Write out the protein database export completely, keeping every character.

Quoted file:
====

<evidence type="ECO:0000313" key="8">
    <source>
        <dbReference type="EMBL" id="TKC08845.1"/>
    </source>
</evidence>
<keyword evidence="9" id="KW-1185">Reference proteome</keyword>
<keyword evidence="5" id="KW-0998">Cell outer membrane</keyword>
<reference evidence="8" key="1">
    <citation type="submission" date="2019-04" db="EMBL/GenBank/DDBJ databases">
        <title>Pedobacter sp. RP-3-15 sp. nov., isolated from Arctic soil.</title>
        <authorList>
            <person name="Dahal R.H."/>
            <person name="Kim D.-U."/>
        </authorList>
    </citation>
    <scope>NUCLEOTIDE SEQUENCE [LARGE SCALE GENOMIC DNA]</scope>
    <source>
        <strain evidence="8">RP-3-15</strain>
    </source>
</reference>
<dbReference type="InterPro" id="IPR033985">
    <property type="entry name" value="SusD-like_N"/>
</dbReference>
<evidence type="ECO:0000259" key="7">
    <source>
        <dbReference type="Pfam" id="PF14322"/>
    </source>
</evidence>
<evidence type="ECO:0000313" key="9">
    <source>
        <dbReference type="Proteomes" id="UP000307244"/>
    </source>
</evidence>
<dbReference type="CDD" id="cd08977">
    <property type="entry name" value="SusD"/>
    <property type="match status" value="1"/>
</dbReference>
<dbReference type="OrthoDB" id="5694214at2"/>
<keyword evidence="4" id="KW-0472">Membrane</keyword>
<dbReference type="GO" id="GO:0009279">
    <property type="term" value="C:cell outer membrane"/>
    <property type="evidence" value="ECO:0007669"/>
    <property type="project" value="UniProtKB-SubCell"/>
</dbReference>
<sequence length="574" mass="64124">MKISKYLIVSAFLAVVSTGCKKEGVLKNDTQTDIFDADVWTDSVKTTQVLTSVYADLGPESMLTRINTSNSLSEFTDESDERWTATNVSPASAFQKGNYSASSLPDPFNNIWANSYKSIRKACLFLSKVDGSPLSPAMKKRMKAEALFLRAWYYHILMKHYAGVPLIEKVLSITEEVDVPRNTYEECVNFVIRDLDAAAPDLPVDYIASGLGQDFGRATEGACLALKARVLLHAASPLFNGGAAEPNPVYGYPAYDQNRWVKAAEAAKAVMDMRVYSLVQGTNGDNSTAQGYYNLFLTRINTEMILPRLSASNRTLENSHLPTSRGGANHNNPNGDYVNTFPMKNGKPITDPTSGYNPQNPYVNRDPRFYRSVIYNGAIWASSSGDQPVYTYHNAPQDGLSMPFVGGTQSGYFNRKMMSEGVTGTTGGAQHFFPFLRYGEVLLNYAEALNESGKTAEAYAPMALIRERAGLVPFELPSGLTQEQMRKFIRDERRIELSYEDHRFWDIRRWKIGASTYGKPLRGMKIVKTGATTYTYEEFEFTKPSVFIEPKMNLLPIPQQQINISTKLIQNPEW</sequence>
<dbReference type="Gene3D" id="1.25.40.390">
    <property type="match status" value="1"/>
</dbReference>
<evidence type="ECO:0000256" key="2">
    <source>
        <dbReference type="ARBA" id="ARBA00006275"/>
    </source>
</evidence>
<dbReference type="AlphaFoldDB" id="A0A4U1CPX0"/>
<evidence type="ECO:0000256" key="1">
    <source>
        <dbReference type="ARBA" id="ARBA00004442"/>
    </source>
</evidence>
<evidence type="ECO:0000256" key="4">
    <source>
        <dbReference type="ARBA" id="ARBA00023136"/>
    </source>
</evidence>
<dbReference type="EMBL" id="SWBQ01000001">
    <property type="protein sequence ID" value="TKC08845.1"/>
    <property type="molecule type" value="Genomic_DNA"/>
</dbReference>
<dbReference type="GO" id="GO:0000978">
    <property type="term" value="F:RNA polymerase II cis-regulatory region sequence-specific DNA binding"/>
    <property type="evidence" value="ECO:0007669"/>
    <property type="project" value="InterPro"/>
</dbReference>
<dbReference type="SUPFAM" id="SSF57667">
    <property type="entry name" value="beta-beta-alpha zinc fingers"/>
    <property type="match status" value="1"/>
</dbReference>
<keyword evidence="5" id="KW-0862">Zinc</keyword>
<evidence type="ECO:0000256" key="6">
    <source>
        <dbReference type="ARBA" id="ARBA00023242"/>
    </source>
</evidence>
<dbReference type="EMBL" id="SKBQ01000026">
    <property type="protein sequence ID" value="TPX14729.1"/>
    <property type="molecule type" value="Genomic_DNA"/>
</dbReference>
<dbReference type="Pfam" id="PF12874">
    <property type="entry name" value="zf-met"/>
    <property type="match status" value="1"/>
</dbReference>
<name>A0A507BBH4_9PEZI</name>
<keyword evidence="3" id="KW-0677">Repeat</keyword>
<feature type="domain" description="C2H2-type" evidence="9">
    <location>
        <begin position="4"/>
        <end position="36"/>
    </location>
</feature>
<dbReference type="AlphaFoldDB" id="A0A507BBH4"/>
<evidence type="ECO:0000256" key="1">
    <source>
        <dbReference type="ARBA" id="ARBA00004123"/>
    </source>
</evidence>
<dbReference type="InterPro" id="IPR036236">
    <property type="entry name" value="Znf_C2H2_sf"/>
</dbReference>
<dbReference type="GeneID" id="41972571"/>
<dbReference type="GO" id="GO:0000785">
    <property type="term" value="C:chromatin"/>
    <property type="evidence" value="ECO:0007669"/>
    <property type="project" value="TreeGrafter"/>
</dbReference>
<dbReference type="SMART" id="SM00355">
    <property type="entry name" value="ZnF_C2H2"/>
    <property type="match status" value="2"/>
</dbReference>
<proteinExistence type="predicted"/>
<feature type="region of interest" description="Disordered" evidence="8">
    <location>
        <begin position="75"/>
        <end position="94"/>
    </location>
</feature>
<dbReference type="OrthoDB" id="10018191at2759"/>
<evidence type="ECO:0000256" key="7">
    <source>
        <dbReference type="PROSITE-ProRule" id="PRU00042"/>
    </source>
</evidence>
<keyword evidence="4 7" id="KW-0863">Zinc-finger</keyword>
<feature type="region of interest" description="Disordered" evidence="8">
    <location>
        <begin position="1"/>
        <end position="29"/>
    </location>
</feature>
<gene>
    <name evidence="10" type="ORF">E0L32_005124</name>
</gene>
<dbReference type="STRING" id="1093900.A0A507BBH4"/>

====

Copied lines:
<evidence type="ECO:0000313" key="8">
    <source>
        <dbReference type="EMBL" id="TKC08845.1"/>
    </source>
</evidence>
<keyword evidence="9" id="KW-1185">Reference proteome</keyword>
<keyword evidence="5" id="KW-0998">Cell outer membrane</keyword>
<reference evidence="8" key="1">
    <citation type="submission" date="2019-04" db="EMBL/GenBank/DDBJ databases">
        <title>Pedobacter sp. RP-3-15 sp. nov., isolated from Arctic soil.</title>
        <authorList>
            <person name="Dahal R.H."/>
            <person name="Kim D.-U."/>
        </authorList>
    </citation>
    <scope>NUCLEOTIDE SEQUENCE [LARGE SCALE GENOMIC DNA]</scope>
    <source>
        <strain evidence="8">RP-3-15</strain>
    </source>
</reference>
<dbReference type="InterPro" id="IPR033985">
    <property type="entry name" value="SusD-like_N"/>
</dbReference>
<evidence type="ECO:0000259" key="7">
    <source>
        <dbReference type="Pfam" id="PF14322"/>
    </source>
</evidence>
<evidence type="ECO:0000313" key="9">
    <source>
        <dbReference type="Proteomes" id="UP000307244"/>
    </source>
</evidence>
<dbReference type="CDD" id="cd08977">
    <property type="entry name" value="SusD"/>
    <property type="match status" value="1"/>
</dbReference>
<dbReference type="OrthoDB" id="5694214at2"/>
<keyword evidence="4" id="KW-0472">Membrane</keyword>
<dbReference type="GO" id="GO:0009279">
    <property type="term" value="C:cell outer membrane"/>
    <property type="evidence" value="ECO:0007669"/>
    <property type="project" value="UniProtKB-SubCell"/>
</dbReference>
<sequence length="574" mass="64124">MKISKYLIVSAFLAVVSTGCKKEGVLKNDTQTDIFDADVWTDSVKTTQVLTSVYADLGPESMLTRINTSNSLSEFTDESDERWTATNVSPASAFQKGNYSASSLPDPFNNIWANSYKSIRKACLFLSKVDGSPLSPAMKKRMKAEALFLRAWYYHILMKHYAGVPLIEKVLSITEEVDVPRNTYEECVNFVIRDLDAAAPDLPVDYIASGLGQDFGRATEGACLALKARVLLHAASPLFNGGAAEPNPVYGYPAYDQNRWVKAAEAAKAVMDMRVYSLVQGTNGDNSTAQGYYNLFLTRINTEMILPRLSASNRTLENSHLPTSRGGANHNNPNGDYVNTFPMKNGKPITDPTSGYNPQNPYVNRDPRFYRSVIYNGAIWASSSGDQPVYTYHNAPQDGLSMPFVGGTQSGYFNRKMMSEGVTGTTGGAQHFFPFLRYGEVLLNYAEALNESGKTAEAYAPMALIRERAGLVPFELPSGLTQEQMRKFIRDERRIELSYEDHRFWDIRRWKIGASTYGKPLRGMKIVKTGATTYTYEEFEFTKPSVFIEPKMNLLPIPQQQINISTKLIQNPEW</sequence>
<dbReference type="Gene3D" id="1.25.40.390">
    <property type="match status" value="1"/>
</dbReference>
<evidence type="ECO:0000256" key="2">
    <source>
        <dbReference type="ARBA" id="ARBA00006275"/>
    </source>
</evidence>
<dbReference type="AlphaFoldDB" id="A0A4U1CPX0"/>
<evidence type="ECO:0000256" key="1">
    <source>
        <dbReference type="ARBA" id="ARBA00004442"/>
    </source>
</evidence>
<evidence type="ECO:0000256" key="4">
    <source>
        <dbReference type="ARBA" id="ARBA00023136"/>
    </source>
</evidence>
<dbReference type="EMBL" id="SWBQ01000001">
    <property type="protein sequence ID" value="TKC08845.1"/>
    <property type="molecule type" value="Genomic_DNA"/>
</dbReference>
<dbReference type="GO" id="GO:0000978">
    <property type="term" value="F:RNA polymerase II cis-regulatory region sequence-specific DNA binding"/>
    <property type="evidence" value="ECO:0007669"/>
    <property type="project" value="InterPro"/>
</dbReference>
<dbReference type="SUPFAM" id="SSF57667">
    <property type="entry name" value="beta-beta-alpha zinc fingers"/>
    <property type="match status" value="1"/>
</dbReference>
<keyword evidence="5" id="KW-0862">Zinc</keyword>
<evidence type="ECO:0000256" key="6">
    <source>
        <dbReference type="ARBA" id="ARBA00023242"/>
    </source>
</evidence>
<dbReference type="EMBL" id="SKBQ01000026">
    <property type="protein sequence ID" value="TPX14729.1"/>
    <property type="molecule type" value="Genomic_DNA"/>
</dbReference>
<dbReference type="Pfam" id="PF12874">
    <property type="entry name" value="zf-met"/>
    <property type="match status" value="1"/>
</dbReference>
<name>A0A507BBH4_9PEZI</name>
<keyword evidence="3" id="KW-0677">Repeat</keyword>
<feature type="domain" description="C2H2-type" evidence="9">
    <location>
        <begin position="4"/>
        <end position="36"/>
    </location>
</feature>
<dbReference type="AlphaFoldDB" id="A0A507BBH4"/>
<evidence type="ECO:0000256" key="1">
    <source>
        <dbReference type="ARBA" id="ARBA00004123"/>
    </source>
</evidence>
<dbReference type="InterPro" id="IPR036236">
    <property type="entry name" value="Znf_C2H2_sf"/>
</dbReference>
<dbReference type="GeneID" id="41972571"/>
<dbReference type="GO" id="GO:0000785">
    <property type="term" value="C:chromatin"/>
    <property type="evidence" value="ECO:0007669"/>
    <property type="project" value="TreeGrafter"/>
</dbReference>
<dbReference type="SMART" id="SM00355">
    <property type="entry name" value="ZnF_C2H2"/>
    <property type="match status" value="2"/>
</dbReference>
<proteinExistence type="predicted"/>
<feature type="region of interest" description="Disordered" evidence="8">
    <location>
        <begin position="75"/>
        <end position="94"/>
    </location>
</feature>
<dbReference type="OrthoDB" id="10018191at2759"/>
<evidence type="ECO:0000256" key="7">
    <source>
        <dbReference type="PROSITE-ProRule" id="PRU00042"/>
    </source>
</evidence>
<keyword evidence="4 7" id="KW-0863">Zinc-finger</keyword>
<feature type="region of interest" description="Disordered" evidence="8">
    <location>
        <begin position="1"/>
        <end position="29"/>
    </location>
</feature>
<gene>
    <name evidence="10" type="ORF">E0L32_005124</name>
</gene>
<dbReference type="STRING" id="1093900.A0A507BBH4"/>